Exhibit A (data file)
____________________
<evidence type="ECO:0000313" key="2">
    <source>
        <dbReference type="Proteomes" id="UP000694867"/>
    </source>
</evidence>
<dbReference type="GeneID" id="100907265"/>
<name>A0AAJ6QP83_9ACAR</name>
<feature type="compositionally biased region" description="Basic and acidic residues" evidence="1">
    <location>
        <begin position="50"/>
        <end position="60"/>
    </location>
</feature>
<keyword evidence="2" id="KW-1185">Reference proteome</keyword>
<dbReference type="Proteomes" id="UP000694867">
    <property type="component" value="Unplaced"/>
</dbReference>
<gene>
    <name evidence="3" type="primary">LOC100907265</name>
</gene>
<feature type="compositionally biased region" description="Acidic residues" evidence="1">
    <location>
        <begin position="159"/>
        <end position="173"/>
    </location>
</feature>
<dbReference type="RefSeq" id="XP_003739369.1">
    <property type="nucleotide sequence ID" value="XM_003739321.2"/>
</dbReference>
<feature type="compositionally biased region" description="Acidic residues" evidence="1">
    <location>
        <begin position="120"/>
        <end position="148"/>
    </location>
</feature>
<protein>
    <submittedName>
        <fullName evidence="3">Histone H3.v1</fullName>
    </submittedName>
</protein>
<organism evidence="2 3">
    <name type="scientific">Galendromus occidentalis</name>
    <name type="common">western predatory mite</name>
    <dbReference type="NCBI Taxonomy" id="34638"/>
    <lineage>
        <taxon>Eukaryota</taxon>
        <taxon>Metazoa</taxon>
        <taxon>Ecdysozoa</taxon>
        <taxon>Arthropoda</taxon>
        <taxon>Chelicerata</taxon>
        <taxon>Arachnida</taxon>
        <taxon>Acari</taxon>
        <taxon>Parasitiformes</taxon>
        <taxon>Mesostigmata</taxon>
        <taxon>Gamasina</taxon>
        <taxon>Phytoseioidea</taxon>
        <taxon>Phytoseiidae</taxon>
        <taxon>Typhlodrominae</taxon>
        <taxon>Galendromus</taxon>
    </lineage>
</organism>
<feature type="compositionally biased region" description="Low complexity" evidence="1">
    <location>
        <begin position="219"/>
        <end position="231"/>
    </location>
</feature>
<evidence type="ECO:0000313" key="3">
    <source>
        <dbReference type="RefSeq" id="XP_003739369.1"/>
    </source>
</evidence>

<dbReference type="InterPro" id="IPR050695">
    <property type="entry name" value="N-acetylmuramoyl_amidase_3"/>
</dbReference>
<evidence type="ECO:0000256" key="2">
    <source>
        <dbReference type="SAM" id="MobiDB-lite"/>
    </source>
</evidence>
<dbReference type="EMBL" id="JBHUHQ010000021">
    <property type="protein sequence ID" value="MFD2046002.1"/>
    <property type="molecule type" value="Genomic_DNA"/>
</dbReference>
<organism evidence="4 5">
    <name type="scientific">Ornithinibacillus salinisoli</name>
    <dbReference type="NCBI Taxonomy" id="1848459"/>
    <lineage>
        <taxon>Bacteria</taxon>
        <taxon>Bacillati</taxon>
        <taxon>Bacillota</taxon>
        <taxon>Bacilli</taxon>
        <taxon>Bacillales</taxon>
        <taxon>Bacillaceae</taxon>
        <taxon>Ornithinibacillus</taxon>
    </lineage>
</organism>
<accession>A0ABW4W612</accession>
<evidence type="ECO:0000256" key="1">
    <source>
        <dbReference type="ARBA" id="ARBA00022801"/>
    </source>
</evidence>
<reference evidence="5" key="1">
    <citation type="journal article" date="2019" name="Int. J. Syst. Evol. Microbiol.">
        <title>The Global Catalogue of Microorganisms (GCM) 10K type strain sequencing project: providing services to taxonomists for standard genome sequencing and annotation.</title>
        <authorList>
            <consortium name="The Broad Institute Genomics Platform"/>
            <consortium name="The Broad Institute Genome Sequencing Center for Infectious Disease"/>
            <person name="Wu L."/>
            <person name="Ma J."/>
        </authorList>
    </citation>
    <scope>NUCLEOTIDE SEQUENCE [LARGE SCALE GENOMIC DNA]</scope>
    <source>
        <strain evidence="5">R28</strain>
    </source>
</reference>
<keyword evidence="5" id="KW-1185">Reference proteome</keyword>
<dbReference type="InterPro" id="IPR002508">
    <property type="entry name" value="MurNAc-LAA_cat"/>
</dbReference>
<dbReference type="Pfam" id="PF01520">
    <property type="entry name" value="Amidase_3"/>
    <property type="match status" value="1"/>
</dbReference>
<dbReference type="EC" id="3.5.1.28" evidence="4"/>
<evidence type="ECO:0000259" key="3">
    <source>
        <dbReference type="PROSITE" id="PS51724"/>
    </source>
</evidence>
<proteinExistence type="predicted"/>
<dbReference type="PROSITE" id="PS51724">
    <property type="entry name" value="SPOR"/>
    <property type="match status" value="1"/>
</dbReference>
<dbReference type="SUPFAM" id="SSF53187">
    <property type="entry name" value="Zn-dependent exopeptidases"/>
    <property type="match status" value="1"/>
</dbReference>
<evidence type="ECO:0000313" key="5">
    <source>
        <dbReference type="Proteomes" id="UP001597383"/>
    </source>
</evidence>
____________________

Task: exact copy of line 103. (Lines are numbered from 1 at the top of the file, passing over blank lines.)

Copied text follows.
</evidence>